1878-5220 © 2015 The Authors. Published by Elsevier B.V. This is an open access article under the CC BY-NC-ND license

(http://creativecommons.Org/licenses/by-nc-nd/4.0/).

Peer-review under responsibility of the scientific committee of AIG-11

doi:10.1016/j.proeps.2015.07.063

1. Introduction

The potential for groundwater contamination in the Karoo Basin, South Africa, is high given the presence of a large uranium province, and interest in shale-gas fracking in the same region. During fracking, high-pressure fluids create fractures in the deep shale formations, releasing trapped shale gas. Contamination of shallow aquifers may occur from the upward migration of poorer quality deep groundwater along these or existing fracture networks, but at present the composition of the deep groundwater is unknown. In addition to impacts on the groundwater quality, there is also concern that radon gas emissions might spike in response to fracking, as anomalous radon peaks have been noted prior to seismic activity (Monnin and Seidel, 1992). The peaks are likely due to the formation of microfractures which release trapped radon gas as well as increase the reactive surface. The radioactive gas 222Rn, formed

226 238

from the decay of Ra, itself a daughter of U, has known health risks if ingested or inhaled in high concentrations. However, 222Rn has a short half-life of 3.8 days, and an inert gaseous nature, making it a useful element for subsurface groundwater tracing between deep and shallow aquifers. In this study, sub-thermal (>25°C) old groundwater (a proxy for deep groundwater) and cold young groundwater (shallow groundwater) in the Karoo Basin have previously been defined on the basis of a range of geochemical parameters. The purpose of this study is to report on associated radon, radium and uranium concentrations in the deep and shallow groundwaters in order to understand how the behaviour of these elements varies between these two different groundwater systems. In

226 238 222

particular, Ra and U, the parent isotopes of Rn, are sensitive to groundwater redox conditions and can provide insights into the characteristics of the deeper Karoo groundwater system.

Figure 1. Geology of the Karoo Supergroup, South Africa, including sampling locations and the Karoo Uranium Province (Cole, 2008)

2. Karoo Basin

The Karoo Basin, consisting of Permian marine and terrestrial sediments, covers one third of South Africa. It is characterised by fractured rock aquifers with low permeability and low borehole yields. The Ecca Group is a potential source of shale gas in South Africa and is overlain by the Beaufort and Stormberg Groups, which host the Karoo uranium deposits that define a region known as the Karoo Uranium Province (Fig. 1). Fluvial-dominated uranium mineralization is highest in the Molteno Formation (Stormberg) >1700 ppm, followed by the Adelaide Subgroup (Beaufort) >1200 ppm, with the lowest grades occurring in the Elliot Formation (Stormberg) <250 ppm. Dolerite intrusions comprise 30% of the Karoo Basin's thickness, with the thickest sills associated with the Ecca Group. These intrusions occur at an average depth of 250 m, and their high transmissivity values indicate preferential flow, a potential mechanism for the rise of deep and poorer quality groundwaters.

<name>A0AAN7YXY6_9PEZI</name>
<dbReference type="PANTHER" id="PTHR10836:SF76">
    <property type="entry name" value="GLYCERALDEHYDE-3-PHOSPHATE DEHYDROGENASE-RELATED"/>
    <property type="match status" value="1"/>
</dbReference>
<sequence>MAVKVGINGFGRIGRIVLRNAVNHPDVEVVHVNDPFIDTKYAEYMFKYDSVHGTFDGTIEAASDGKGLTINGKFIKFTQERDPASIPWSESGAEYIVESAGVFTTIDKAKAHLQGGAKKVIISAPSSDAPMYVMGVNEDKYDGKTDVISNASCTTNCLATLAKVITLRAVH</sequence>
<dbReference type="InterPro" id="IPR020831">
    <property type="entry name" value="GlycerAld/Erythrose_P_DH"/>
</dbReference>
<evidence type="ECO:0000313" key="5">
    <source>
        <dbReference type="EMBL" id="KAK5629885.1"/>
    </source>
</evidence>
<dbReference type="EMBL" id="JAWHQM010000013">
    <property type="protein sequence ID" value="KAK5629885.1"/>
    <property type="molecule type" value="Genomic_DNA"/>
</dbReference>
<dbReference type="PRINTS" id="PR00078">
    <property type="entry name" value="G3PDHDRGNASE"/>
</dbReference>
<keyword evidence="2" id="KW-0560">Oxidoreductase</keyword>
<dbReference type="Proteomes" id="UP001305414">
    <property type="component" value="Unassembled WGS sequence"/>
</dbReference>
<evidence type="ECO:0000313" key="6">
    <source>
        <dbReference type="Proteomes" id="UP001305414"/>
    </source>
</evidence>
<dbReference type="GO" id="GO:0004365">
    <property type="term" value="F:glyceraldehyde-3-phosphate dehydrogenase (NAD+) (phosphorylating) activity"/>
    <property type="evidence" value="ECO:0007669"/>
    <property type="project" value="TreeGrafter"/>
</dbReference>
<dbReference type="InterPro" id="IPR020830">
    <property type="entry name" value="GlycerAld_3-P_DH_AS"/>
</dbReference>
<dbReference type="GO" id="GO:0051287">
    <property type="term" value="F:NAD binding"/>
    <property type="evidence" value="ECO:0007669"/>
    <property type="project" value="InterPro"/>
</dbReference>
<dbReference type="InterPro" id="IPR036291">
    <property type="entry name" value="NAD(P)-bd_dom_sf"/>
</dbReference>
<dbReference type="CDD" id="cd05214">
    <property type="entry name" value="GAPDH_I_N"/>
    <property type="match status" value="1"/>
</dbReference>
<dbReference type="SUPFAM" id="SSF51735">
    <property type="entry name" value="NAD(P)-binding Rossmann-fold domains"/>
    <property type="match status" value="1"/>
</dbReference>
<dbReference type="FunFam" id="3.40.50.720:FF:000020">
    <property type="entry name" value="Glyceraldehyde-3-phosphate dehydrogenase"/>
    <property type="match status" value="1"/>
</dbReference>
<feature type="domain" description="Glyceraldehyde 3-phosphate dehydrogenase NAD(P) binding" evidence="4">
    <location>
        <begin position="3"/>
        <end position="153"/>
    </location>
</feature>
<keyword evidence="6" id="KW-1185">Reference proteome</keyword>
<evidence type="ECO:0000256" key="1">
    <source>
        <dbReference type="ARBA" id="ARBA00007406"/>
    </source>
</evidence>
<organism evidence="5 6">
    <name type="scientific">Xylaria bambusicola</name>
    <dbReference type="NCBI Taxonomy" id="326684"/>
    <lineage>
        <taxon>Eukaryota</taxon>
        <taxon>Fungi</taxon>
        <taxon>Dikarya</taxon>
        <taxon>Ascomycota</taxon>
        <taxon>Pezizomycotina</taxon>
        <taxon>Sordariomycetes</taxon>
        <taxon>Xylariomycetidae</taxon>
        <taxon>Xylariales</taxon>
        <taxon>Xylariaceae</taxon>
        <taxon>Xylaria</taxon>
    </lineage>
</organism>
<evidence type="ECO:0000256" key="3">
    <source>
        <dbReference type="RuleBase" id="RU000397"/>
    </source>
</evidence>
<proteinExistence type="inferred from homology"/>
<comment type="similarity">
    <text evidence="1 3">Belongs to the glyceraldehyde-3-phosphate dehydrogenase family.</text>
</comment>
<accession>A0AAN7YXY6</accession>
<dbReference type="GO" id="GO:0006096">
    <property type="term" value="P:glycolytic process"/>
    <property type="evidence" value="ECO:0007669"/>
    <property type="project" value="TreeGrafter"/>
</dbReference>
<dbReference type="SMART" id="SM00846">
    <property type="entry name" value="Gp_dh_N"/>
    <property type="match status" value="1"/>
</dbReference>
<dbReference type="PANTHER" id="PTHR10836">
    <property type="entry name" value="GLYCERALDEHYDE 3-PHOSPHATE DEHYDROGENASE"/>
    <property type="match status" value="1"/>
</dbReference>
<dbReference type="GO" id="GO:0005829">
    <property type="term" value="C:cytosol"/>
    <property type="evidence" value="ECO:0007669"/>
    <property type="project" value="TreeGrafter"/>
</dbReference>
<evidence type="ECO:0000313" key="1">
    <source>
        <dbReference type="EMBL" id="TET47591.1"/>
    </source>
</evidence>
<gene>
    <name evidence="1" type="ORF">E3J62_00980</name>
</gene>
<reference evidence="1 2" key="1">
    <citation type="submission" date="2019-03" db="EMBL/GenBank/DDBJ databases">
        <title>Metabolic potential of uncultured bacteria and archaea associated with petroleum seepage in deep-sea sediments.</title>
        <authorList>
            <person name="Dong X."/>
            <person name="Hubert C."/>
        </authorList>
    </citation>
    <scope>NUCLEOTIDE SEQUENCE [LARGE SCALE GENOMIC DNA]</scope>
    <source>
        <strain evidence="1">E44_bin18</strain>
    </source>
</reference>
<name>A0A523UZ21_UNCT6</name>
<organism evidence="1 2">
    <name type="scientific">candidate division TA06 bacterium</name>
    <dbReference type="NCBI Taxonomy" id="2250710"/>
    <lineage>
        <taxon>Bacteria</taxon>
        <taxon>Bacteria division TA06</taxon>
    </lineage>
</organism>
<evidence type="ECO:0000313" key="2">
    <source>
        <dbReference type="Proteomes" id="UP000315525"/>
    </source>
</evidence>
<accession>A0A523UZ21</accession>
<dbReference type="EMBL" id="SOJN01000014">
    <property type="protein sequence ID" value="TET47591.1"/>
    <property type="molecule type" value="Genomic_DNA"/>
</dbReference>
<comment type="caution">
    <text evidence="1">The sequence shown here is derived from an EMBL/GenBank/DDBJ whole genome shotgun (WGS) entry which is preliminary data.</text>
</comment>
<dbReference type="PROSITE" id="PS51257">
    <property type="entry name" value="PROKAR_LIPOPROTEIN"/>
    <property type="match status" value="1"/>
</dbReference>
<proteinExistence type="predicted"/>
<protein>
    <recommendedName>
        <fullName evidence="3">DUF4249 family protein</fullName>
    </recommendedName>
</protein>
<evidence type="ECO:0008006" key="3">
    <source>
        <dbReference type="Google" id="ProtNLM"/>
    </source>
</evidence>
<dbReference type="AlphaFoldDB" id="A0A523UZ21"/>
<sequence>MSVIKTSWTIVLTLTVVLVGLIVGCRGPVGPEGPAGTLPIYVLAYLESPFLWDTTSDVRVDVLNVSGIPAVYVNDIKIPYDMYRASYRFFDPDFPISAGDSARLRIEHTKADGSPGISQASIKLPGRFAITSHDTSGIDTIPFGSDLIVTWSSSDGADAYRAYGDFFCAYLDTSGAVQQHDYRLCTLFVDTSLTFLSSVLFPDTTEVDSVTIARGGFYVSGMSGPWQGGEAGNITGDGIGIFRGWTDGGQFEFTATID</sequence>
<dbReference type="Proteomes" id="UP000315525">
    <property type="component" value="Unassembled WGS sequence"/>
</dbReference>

3. Methods

Nineteen sampling sites from eight locations throughout the Karoo Basin (Fig. 1) were sampled in March 2014 (summer) and July 2014 (winter). A sub-thermal spring or borehole, as well as a corresponding cold borehole, were sampled at each location. Temperature and alkalinity were measured in the field, and samples were collected for

222 226 228 14 222

major cations, Rn, Ra, Ra, as well as C. Rn was determined using a Durridge RAD7 detector. Analysis was completed six hours after sampling, and a-decay corrections were not applicable. The statistical uncertainty (1a level) associated with 222Rn concentration values (reported in Bq/L) are indicated in the data plots (Fig. 2). Uranium

concentrations were analysed by ICP-MS at Stellenbosch University, South Africa. Radium was extracted on site

226 228

using Mn-oxide fibres, incubated for 3 weeks, and Ra and Ra activity concentrations were measured in a Canberra DSA2000 BEGe y-detector, Duke University, USA with activities calibrated against CCRMP.

4. Discussion and results

Sample sites were classified as either deep or shallow, based on the temperature of water emanating at the collection point, Stiff diagram shape and 14C value (pmC between 20.2 and 94.0). Some samples did not fit within either the deep or shallow groupings and were defined as mixed. The U, 222Rn, 226Ra and 228Ra data are presented below for these three groups.

3.1. Radon-222

In general deep (and mixed) groundwaters have low 222Rn (<10 Bq/L), while shallow groundwaters have higher 222 222 Rn (>13 Bq/L) (Fig. 2). Rn varied slightly between the two sampling seasons (Fig. 2), with greater variability

in the shallow samples. 222Rn concentrations do not correlate spatially with the Karoo Uranium Province as the 222 222 highest Rn concentrations are located outside its boundaries. At Merweville, Rn in the shallow groundwater